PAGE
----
UKZN Boasts First Black Woman with PhD in Town Planning
UKZN’s College of Humanities celebrated the graduation of Dr Hangwelani Hope Magidimisha - the first Black woman to be awarded a doctorate in the Discipline of Town Planning at the University.
Magidimisha urged Black women to embrace the Town Planning Discipline. ‘I have mixed feelings about all this. I am excited in the sense that it is an achievement for me, something I have always wanted to do. However, there is a need for a lot more Black women in town planning to represent the sector in the built environment.
‘I am happy I am at UKZN where I can nurture young women to become academics,’ said Magidimisha.
She encouraged students to closely examine Town Planning, saying it was not only about designing. ‘Many people, especially women, think Town Planning is very technical and involves a lot of designing. This is true to some degree, however, it also about implementing policies.
‘There are others again who think Planning is overly sophisticated and a masculine profession, which is wrong. We need more people with PhDs in the field to enrich our knowledge and help to form academic networks to improve the profession and engage with critical issues,’ she said.
Her PhD interrogates the persistence of spatial inequities of service delivery in contemporary South Africa despite concerted efforts by the government to eliminate them. Specific reference is given to Vhembe District Municipality in Limpopo Province, which rates among the most deprived areas in the country. In a bid to unravel this reality in living environment domains, the study employed a multi-pronged approach by using empirical evidence from the case study supported by data from the South African Multiple Deprivation Index and South Africa Social Attitude Survey.
Emerging findings indicate that structural defects that underline prevailing spatial inequalities are a function of a myriad of factors. It concludes by providing recommendations in the form of a Sphere of Spatial Equality Model that sets in motion dynamic responses in households and bureaucrats in a bid to eliminate spatial inequality.
Magidimisha, like every married woman, faced challenges during her years of study but persevered and completed her doctorate.
‘It is important to manage your time when you are enrolled for a PhD. I became pregnant during my three years of study, but I managed to complete my studies. I told myself that I had to drive and push myself. Many people think that the moment a woman falls pregnant, she has to give up her studies. However, pregnancy is not a disability. It does not change a person’s career if it is well managed,’ she said.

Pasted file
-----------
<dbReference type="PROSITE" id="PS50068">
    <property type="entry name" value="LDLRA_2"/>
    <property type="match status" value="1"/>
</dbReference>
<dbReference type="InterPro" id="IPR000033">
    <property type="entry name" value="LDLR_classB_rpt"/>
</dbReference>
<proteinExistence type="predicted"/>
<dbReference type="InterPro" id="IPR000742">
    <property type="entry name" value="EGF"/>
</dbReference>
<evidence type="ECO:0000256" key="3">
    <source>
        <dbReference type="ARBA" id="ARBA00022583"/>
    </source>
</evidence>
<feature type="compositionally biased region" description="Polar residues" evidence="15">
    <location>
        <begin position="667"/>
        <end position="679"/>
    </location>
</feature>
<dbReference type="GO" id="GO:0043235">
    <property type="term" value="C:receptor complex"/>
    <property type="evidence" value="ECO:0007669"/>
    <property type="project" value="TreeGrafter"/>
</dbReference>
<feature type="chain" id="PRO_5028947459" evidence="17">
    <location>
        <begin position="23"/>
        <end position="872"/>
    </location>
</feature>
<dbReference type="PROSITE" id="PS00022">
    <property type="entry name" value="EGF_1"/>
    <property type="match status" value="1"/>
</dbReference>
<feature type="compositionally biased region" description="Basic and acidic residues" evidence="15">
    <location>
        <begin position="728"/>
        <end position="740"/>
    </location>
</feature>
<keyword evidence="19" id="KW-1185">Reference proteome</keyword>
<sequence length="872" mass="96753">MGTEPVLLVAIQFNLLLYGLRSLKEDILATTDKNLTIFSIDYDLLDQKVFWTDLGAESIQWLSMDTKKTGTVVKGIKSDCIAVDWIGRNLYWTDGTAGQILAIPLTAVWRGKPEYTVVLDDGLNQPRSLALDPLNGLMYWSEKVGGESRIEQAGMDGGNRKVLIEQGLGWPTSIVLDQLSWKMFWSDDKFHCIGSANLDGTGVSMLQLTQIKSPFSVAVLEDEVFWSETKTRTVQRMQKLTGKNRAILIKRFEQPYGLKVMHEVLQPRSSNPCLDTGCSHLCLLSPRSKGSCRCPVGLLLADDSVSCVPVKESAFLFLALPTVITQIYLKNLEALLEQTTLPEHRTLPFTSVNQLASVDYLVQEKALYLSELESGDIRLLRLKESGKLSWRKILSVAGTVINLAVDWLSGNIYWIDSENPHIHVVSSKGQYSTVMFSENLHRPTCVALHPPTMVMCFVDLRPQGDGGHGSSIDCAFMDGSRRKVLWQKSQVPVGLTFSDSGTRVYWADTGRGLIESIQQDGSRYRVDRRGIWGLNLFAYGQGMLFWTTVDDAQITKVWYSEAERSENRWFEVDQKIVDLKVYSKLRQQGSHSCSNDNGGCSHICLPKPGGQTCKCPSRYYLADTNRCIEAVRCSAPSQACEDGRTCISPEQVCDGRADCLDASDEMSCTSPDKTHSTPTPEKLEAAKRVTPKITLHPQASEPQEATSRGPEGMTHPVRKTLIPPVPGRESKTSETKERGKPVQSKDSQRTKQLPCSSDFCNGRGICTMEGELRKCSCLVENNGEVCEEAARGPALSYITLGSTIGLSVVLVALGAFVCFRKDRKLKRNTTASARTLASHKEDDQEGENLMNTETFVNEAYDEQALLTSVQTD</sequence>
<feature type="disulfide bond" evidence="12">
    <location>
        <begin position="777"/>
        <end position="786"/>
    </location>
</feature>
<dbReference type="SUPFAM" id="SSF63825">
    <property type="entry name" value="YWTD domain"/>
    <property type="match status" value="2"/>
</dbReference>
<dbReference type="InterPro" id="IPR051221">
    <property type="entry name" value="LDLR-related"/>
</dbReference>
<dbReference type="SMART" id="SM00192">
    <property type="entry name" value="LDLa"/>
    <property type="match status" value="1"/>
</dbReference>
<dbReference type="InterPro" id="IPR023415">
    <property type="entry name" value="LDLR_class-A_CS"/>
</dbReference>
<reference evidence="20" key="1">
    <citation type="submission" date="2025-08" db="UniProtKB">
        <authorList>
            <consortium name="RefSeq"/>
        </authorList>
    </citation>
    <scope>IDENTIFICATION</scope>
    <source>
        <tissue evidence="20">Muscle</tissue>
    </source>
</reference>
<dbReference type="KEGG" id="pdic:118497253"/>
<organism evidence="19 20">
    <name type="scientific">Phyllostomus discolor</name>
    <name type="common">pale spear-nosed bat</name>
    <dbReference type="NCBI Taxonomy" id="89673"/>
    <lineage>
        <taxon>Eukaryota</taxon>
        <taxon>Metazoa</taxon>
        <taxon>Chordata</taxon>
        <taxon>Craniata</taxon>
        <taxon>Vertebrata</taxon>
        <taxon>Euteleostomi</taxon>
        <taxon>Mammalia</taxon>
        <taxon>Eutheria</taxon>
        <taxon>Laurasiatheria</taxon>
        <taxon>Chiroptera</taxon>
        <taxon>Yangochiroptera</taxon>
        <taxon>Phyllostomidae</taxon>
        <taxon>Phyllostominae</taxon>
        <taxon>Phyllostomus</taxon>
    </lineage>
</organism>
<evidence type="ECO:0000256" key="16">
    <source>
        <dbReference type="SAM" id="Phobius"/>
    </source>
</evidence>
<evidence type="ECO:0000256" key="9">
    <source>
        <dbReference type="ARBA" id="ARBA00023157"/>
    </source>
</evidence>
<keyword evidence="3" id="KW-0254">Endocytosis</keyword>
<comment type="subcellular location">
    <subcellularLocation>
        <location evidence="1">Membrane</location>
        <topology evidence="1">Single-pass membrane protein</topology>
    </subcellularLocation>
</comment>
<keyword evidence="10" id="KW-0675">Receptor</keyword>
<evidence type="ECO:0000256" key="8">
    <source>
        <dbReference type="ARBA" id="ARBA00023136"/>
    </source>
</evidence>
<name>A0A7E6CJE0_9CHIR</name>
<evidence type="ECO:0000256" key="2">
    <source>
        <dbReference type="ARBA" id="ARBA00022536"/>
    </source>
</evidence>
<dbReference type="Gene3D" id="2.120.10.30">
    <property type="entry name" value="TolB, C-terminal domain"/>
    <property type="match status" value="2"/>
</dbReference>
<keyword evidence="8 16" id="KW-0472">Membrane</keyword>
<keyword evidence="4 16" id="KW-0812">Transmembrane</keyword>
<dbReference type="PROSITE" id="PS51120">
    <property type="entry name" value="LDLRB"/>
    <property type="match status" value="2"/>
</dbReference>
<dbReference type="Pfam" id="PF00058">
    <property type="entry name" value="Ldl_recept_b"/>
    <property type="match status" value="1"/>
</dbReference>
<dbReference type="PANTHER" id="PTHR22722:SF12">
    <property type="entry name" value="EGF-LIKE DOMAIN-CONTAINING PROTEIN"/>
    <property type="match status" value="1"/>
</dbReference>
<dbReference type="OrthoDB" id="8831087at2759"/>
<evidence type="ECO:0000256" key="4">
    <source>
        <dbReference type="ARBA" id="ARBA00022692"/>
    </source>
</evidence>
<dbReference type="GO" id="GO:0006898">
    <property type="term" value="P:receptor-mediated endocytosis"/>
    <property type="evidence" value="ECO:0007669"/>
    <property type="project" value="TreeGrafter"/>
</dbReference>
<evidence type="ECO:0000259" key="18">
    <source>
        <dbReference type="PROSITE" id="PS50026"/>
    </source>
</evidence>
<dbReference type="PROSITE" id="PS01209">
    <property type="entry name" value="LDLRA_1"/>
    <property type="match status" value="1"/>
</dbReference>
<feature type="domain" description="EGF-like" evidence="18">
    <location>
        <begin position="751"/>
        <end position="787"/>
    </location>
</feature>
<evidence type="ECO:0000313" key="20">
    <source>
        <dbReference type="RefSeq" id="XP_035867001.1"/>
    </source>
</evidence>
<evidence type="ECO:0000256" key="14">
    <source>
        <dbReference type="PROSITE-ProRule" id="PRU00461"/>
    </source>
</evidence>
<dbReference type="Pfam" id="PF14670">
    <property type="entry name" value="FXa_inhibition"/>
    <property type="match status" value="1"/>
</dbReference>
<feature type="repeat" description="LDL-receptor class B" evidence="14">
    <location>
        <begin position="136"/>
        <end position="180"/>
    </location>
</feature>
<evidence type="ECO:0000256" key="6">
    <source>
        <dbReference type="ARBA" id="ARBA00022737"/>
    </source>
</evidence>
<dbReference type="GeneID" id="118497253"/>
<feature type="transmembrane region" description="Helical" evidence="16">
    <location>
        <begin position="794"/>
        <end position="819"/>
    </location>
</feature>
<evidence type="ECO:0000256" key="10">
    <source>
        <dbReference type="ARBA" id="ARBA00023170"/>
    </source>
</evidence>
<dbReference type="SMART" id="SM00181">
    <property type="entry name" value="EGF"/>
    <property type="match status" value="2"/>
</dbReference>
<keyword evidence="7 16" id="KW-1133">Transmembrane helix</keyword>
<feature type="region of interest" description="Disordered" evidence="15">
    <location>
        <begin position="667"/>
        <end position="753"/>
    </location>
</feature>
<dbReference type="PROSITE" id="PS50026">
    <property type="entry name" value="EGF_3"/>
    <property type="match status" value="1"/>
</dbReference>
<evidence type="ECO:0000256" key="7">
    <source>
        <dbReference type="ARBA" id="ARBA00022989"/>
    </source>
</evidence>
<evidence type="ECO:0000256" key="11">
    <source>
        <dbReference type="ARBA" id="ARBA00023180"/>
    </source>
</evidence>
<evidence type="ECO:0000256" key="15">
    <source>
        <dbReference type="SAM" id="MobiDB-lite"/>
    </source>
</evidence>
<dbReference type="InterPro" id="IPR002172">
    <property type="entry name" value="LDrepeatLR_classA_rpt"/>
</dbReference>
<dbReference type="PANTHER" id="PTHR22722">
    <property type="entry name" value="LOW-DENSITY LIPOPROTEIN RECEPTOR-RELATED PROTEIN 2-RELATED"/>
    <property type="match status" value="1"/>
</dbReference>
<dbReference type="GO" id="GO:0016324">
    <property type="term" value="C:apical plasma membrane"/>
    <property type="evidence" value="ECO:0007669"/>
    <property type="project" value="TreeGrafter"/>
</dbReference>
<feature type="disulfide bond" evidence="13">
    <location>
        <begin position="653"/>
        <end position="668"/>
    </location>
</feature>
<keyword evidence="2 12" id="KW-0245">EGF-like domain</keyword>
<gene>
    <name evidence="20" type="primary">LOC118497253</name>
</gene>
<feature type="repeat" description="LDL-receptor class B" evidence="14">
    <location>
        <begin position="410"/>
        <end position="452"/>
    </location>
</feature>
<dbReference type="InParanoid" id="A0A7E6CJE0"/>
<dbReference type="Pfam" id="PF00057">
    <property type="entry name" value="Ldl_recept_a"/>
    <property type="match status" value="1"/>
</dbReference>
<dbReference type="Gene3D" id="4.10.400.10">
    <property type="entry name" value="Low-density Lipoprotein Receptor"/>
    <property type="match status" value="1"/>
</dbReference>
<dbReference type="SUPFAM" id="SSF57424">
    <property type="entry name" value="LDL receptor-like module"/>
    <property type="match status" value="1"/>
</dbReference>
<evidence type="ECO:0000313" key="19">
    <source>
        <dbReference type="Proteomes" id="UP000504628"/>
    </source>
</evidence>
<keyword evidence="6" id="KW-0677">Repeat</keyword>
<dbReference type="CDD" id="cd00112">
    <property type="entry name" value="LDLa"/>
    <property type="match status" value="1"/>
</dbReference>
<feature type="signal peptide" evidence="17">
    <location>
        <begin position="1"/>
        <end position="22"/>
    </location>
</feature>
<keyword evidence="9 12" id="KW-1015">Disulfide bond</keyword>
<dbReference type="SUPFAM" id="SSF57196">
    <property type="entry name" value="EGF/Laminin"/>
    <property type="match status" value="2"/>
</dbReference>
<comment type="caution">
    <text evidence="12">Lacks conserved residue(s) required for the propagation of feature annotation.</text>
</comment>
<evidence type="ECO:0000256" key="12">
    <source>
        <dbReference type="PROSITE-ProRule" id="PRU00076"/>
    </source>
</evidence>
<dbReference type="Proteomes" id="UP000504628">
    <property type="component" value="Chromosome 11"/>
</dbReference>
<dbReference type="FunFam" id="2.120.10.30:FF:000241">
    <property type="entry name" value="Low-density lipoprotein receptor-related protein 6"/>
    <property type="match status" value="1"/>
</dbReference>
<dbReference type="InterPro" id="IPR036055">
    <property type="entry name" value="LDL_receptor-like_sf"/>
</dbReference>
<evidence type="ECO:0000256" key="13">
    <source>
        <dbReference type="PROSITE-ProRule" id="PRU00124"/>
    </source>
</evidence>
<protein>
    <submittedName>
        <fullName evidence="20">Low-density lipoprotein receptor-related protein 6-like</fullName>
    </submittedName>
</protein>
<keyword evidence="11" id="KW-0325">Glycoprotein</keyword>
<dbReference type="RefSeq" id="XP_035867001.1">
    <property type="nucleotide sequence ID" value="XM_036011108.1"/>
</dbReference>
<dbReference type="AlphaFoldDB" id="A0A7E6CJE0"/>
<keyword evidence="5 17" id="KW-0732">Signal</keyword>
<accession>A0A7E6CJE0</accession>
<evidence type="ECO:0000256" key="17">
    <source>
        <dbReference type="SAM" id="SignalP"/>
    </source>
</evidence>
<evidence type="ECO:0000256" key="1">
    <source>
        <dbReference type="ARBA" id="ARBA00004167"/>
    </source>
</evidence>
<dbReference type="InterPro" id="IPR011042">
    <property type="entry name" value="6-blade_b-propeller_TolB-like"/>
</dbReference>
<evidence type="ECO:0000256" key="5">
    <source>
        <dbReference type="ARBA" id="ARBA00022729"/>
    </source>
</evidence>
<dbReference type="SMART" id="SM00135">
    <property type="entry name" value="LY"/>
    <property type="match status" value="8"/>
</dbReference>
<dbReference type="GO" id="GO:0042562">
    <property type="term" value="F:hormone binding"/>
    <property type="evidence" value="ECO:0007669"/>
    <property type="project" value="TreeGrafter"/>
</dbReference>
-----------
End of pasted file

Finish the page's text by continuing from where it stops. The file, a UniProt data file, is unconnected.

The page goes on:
‘I had to play my part as a married woman and my husband was very supportive, taking care of our children and I did not feel the pressure. My husband helped me a lot and my drive for success brought me this far. There is need to personalise and fall in love with your studies and be passionate in the process. I chose to research on my home area and this helped me a lot because I am attached to it,’ she said.
Magidimisha thanked her doctoral supervisor, Dr Rosemary Awuorh- Hayangah, and the Human Sciences Research Council for creating a good learning environment. ‘I also thank my dad, mum, children and especially my husband - he is the best man in the world and I am really grateful and thankful for his support.’
Dean and Head of the School of Built Environment and Development Studies Professor Betty Mubangizi believes that Dr Magidimisha has brought a youthful and vibrant attitude not only to the Discipline but to the School. She acknowledges that coming from the Human Sciences Research Council (HSRC) – a research institution, Dr Magidimisha’s interest for research and publications is already shining through.
According to Mubangizi, Town Planning focuses on improving the living, leisure and working environments and conditions of people. It does so by estimating future needs of settlements including housing, business, industrial sites, public facilities and open spaces so as to meet the needs of growing populations of our towns and cities. ‘Women are most affected by poor town planning decisions and it is significant that Dr Magidimisha, a woman, has graduated with a PhD in Town Planning. She now brings a much needed female view to the town and regional planning profession.’
‘It is also significant that Dr Magidimisha has been with UKZN since her undergraduate years. That she has graduated with a PhD and that she is, in addition, a member of our staff just serves to show UKZN’s commitment to transformation and to growing our own timber,’ said Mubangizi.
Sibongile H Moyo